pancakes with blueberries and strawberries

Pancakes and Program Evaluation

CIDDL Cizzles with Chef Dave Merves

Author: Tahnee Wilder;

In our newest CIDDL Cizzles, Dave Merves discusses what pancakes and program evaluation have in common. Dr. Dave Merves has been in education for the past 16 years as a program evaluator for educational technology grants. His first career was as an internationally classically trained chef specializing in pastries.

What do Program Evaluations, India, and Paris have in common?

Pancakes! Pancakes are worldwide and what is different about each are the types of batters used. In India, they can be called dosas. In France, their version of pancakes is called crepes, which can be sweet or savory depending on the batter they use. The connection between pancakes and evaluation is finding the suitable methodology that assesses the grant's objectives. Pancakes and evaluations are ubiquitous. Pancakes can include all types of ingredients to make any different kind of batter. Evaluation forces you to have all the environmental factors in a social context to make informed choices for progress.

Things to Remember about Program Evaluation:

  • The federal government requires Performance Measurements to assess grant outcomes. The U.S Department of Education embeds evaluation into funding cycles and encourages educators to collect outcome data along the way, not just summative.
  • Program Evaluation is not research. It is meant to be used as a framework to anchor your project and allow the work to be done through different feedback cycles.
  • Educational Technology projects have employed a methodology called Developmental Evaluation. This methodology is helpful for program evaluators to support innovative, uncertain, and exploratory grants. It allows evaluators to be more hands-on since it is more participatory in nature.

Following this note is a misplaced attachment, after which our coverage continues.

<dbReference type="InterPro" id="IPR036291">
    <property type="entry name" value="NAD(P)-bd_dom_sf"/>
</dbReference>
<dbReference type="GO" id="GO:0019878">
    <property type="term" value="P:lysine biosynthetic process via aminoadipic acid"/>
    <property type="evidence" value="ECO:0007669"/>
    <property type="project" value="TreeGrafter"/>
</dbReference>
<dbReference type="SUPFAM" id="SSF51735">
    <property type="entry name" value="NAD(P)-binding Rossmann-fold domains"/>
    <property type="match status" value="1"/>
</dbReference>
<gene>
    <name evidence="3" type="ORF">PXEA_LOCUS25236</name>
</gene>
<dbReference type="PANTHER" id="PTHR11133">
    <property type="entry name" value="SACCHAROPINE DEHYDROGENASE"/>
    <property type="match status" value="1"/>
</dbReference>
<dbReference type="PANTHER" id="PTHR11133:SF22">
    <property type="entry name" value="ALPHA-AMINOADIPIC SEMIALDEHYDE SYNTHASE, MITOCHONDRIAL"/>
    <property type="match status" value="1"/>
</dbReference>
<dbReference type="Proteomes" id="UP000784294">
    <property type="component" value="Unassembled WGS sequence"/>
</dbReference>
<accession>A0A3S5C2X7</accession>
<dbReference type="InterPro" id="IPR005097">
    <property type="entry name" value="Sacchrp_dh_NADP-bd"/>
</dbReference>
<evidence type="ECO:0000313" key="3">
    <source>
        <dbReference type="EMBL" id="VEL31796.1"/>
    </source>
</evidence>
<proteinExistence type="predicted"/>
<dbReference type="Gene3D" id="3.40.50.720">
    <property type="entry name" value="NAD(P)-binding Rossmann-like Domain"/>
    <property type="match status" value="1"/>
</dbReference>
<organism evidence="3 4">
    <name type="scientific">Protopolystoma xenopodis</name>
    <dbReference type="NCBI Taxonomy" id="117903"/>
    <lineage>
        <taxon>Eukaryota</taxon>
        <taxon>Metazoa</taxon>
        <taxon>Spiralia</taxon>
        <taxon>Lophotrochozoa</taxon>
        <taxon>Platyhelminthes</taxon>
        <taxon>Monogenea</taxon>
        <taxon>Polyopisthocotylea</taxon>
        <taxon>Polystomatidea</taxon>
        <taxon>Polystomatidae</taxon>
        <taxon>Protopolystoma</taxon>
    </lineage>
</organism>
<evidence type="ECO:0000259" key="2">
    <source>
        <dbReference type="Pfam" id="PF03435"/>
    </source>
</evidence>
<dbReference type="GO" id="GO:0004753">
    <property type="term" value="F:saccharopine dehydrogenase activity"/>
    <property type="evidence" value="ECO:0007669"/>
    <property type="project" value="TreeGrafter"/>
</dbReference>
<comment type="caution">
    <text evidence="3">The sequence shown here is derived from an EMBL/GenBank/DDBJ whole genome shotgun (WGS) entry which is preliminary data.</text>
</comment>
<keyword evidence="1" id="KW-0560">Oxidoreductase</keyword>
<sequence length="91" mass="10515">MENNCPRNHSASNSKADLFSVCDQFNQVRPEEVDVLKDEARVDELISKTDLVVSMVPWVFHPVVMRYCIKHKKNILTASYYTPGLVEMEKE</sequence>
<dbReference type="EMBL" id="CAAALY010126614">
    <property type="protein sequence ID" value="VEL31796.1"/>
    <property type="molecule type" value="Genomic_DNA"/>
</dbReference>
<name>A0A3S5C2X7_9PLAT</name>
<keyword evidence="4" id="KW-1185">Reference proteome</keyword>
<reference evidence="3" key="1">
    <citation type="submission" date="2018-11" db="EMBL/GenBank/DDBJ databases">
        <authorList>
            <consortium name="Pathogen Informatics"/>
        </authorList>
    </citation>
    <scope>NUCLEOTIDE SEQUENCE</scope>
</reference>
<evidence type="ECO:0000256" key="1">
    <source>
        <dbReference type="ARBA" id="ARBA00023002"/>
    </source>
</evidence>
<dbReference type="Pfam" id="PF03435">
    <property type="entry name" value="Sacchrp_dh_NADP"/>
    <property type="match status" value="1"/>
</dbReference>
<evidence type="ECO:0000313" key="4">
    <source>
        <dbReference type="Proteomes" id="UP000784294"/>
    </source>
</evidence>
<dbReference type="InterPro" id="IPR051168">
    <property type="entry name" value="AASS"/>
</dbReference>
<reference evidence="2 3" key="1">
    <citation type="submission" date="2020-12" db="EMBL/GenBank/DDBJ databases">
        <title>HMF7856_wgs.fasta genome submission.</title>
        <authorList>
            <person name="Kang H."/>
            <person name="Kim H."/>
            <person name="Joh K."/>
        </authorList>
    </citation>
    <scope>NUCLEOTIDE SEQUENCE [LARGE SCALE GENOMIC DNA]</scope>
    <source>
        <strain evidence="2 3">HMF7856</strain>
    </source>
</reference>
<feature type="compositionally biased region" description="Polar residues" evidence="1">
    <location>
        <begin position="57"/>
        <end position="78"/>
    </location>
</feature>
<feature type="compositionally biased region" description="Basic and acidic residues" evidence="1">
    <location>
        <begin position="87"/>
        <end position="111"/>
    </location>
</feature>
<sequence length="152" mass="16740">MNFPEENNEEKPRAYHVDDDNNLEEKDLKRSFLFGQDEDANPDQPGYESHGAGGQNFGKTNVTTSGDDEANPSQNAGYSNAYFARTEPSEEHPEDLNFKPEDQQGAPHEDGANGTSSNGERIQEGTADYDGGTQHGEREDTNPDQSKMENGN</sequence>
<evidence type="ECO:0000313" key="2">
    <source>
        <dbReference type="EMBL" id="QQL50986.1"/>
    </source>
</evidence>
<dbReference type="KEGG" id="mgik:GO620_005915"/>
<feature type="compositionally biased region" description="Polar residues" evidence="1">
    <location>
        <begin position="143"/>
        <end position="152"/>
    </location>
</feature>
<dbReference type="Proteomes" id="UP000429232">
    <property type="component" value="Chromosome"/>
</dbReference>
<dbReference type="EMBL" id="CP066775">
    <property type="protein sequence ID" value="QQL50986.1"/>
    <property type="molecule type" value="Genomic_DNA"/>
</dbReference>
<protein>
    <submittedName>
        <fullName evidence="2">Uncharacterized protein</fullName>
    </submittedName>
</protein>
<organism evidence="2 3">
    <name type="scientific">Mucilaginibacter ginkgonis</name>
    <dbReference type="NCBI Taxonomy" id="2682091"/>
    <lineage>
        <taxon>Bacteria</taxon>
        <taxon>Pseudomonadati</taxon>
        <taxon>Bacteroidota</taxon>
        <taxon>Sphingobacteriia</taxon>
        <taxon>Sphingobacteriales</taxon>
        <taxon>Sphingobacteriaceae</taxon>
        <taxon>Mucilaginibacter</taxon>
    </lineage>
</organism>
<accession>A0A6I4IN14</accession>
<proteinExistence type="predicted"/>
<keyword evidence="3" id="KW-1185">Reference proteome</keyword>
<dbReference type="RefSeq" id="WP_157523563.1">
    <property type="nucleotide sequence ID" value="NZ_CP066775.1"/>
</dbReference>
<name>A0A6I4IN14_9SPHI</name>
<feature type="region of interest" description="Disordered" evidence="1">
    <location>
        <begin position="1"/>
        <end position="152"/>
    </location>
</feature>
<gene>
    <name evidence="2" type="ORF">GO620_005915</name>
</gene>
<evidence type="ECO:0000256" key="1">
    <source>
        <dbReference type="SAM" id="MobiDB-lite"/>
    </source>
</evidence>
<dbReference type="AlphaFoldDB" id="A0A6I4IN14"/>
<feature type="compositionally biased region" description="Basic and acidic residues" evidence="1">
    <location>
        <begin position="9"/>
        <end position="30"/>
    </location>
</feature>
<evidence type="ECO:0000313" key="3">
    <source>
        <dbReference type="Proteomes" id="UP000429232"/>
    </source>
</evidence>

• When considering an evaluator for your grant, it is essential to consider that the American Evaluation Association has several interest groups. Because of the fast pace of technology, interest groups have split into more specified areas.
  • Consider how much experience this individual has had with your type of technology.
  • Bring the evaluators on early into the project so they get the full scope of the process and can decide on the best methodology, to begin with.
  • Communicate with them as much as you can.
  • For more resources on frameworks for program evaluation, check out the Grantee Guide to Project Performance Measurement from the Office of Special Education.

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Watch Dave’s full CIDDL Cizzles and learn more about pancakes and technology evaluation. The competition isn’t over yet! After you finish watching, you can be a judge of the Cizzle by rating the chef in each area: connection, preparation, and aesthetics, using the CIDDL Cizzle Rating System at the bottom of the page. Go to the CIDDL Events webpage to learn about other chefs and their technology and pick up a few new recipes. Check out the CIDDL website for more resources related to the innovative uses of technology in special education and related services personnel preparation programs.